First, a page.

LUC #15: The Role of Heuristics in Efficient Algorithms
Plus, how Linux permissions work, components of URL explained, and adaptive streaming algorithms
Hello, coding enthusiasts! We’re back with another exciting edition of Level Up Coding’s newsletter.
In today’s issue:
Read time: 6 minutes
Streamlining Complex Algorithms with Heuristics
Programming solutions vary in complexity, and the most complex ones tend to require a little help to keep them efficient. Heuristics is one powerful approach that is often overlooked by many.
Heuristics is more commonly known in the field of Psychology. They are cognitive shortcuts we use to speed up decisions and judgments.
As you can imagine, this may sometimes lead to incorrect conclusions. But it’s appropriate when we lack the time or information to make fully informed judgments.
Heuristics is not about finding the perfect solution.
It’s about finding a good enough solution in a reasonable amount of time — efficiency over perfection.
By breaking down complex problems into more manageable tasks, the problem becomes far simpler and faster to solve than tackling the entire task as a whole.
Pre-defined criteria (or rules of thumb) allow algorithms to make educated guesses as to which path to explore further or which to disregard.
An example of this in action is with the A* search algorithm where a heuristic function is used to estimate the remaining distance between points and prioritize paths based on that information.
Effectively applying heuristics requires a deep understanding of the problem’s nuances. Experiment with different solutions and continuously learn and adjust your approach. By applying what you've learned in each iteration, you'll fine-tune your heuristic strategies and construct efficient solutions to complex problems. Most importantly, remember the goal is to create a solution that produces a good enough output; not a perfect output.
Heuristics has many applications. For example in machine learning, heuristics can speed up the learning process by guiding initial model structures or prioritizing certain paths during training.
The wide use of heuristics in programming highlights one very important principle — performance is far more important than perfection. There are many cases where a good enough output is preferred when a considerable performance gain can be achieved.
How Do Linux Permissions Work? (recap)
Linux permissions provide the ability to limit who has access to a file or directory and what actions (read, write, or execute) they are allowed to perform.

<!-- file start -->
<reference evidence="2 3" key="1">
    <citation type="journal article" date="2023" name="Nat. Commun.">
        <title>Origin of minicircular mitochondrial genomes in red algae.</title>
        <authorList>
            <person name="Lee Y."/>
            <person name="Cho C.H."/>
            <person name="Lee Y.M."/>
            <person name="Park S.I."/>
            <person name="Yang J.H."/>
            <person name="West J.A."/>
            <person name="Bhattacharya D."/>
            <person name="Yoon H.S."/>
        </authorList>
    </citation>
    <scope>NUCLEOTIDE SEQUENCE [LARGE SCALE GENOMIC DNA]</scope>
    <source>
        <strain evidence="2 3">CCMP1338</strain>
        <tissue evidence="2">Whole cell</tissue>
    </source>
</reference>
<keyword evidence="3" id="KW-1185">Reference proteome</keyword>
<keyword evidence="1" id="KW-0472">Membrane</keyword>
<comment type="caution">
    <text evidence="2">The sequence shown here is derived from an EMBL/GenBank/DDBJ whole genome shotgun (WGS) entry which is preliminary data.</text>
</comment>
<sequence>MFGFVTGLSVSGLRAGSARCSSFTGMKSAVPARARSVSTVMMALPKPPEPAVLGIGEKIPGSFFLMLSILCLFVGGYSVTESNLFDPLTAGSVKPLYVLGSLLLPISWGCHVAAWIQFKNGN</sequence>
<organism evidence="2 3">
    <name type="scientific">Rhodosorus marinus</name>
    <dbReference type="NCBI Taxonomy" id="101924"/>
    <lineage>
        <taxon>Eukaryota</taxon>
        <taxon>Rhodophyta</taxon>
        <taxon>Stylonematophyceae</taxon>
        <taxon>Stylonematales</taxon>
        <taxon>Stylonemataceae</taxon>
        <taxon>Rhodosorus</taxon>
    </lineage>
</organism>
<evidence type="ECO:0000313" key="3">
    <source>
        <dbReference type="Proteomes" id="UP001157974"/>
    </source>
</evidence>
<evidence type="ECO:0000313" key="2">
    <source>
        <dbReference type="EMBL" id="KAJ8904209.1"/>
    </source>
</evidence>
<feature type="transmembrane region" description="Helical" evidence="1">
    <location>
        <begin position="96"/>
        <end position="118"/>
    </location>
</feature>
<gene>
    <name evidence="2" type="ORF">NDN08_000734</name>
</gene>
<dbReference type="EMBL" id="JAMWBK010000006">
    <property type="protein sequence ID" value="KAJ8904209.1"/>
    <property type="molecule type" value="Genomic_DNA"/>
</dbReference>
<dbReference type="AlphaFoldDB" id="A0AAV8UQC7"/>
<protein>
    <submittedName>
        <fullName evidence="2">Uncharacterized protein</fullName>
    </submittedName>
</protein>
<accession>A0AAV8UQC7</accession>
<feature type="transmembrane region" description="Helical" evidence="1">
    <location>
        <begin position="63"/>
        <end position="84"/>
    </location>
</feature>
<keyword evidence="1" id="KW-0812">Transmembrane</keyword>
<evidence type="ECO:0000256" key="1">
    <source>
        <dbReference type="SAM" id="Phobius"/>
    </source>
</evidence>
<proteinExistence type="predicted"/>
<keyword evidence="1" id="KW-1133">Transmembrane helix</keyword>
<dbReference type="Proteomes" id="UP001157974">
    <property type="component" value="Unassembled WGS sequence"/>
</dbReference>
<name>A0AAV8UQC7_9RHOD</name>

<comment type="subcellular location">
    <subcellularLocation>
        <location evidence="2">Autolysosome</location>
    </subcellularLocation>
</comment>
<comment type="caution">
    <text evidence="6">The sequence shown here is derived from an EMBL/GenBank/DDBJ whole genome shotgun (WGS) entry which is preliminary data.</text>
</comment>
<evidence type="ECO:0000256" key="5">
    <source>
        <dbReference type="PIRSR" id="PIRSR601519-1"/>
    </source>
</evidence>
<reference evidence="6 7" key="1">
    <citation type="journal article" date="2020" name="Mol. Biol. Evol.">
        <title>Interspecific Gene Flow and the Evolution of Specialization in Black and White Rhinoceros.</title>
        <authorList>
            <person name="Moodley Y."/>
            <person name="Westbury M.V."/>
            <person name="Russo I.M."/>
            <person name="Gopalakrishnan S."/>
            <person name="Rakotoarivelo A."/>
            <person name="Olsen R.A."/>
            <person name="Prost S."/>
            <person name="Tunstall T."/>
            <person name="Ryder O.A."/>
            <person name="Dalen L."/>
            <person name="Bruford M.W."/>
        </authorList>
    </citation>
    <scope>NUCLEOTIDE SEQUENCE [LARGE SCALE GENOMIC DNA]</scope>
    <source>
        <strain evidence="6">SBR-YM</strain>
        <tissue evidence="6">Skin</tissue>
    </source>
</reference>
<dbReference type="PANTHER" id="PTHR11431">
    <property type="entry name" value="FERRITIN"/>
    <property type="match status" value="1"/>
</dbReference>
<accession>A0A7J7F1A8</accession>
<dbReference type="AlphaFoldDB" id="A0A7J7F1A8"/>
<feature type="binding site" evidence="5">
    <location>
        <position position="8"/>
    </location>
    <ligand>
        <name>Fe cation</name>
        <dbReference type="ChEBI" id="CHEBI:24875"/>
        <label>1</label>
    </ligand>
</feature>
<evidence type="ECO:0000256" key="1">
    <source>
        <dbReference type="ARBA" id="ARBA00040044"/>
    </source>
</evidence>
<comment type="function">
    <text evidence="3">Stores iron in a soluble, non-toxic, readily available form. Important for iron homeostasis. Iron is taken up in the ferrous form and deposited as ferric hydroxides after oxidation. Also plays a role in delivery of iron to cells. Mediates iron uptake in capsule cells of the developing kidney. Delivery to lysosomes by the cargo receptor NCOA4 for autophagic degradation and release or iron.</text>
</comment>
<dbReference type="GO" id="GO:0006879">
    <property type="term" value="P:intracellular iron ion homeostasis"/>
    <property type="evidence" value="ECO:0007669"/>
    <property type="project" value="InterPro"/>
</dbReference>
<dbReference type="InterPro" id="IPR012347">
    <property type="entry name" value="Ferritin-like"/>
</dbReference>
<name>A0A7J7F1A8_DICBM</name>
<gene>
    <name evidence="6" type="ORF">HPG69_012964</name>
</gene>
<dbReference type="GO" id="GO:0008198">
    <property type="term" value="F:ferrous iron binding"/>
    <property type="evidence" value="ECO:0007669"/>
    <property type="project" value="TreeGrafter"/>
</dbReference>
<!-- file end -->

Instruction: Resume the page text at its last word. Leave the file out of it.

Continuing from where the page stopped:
There are three permission types for each file and directory:
🔸 Read (r): Allows reading of a file or listing of the directory's contents.
🔸 Write (w): Allows you to modify the contents of a file or create or delete files from a directory.
🔸 Execute (x): Allows a file to be run as a program, or a directory to be entered into.
There are three types of users to whom permissions are assigned:
🔸 User (u): The owner of the file or directory.
🔸 Group (g): Other users who are members of the file's group.
🔸 Others (o): All other users who are not the owner or members of the group.
🔹 View permissions with the
🔹 Change a file or directory’s permissions with the
🔹 Change a file or directory’s ownership using the
Every Component of a URL Explained (recap)
🔸 Protocol/scheme: this represents the method used to fetch the resource. E.g. HTTP, HTTPS, or FTP.
🔸 Subdomain: it comes before the domain and is optional. It’s used to organize different sections of the website.
🔸 Domain name: the location of the server that stores the website or resource. This is used in place of the server’s IP address for readability.
🔸 Port: specifies the communication endpoint at which a web service listens for incoming requests from a client. When you access a website using a standard protocol, the browser automatically assumes these default ports.
🔸 Path: specifies the specific resource on the web server.
🔸 Query string: used to send additional info to the server. Starts with “?”, and consists of key-value pairs (eg; ?search=hat&color=blue).
🔸 Fragment/anchor: this is optional and comes after the “#”. It is used to let the browser know to scroll to that specific part of the webpage once it is loaded.
Adaptive Streaming Algorithms (recap)
How do companies like Netflix and YouTube manage to deliver such a smooth streaming experience? Adaptive streaming algorithms.
To deliver a smooth and buffer-free streaming experience, adaptive streaming algorithms are used to make real-time adjustments to the video quality based on factors such as network conditions. This approach allows the streaming provider to deliver the best video quality possible given the streaming conditions, without hindering performance and end-user experience.
The process behind adaptive streaming algorithms involves six steps:
Preparing the content
Creating the manifest file
That wraps up this week’s issue of Level Up Coding’s newsletter!
Join us again next week where we’ll explore monolithic vs microservices, How CORS works, and TLS vs SSL.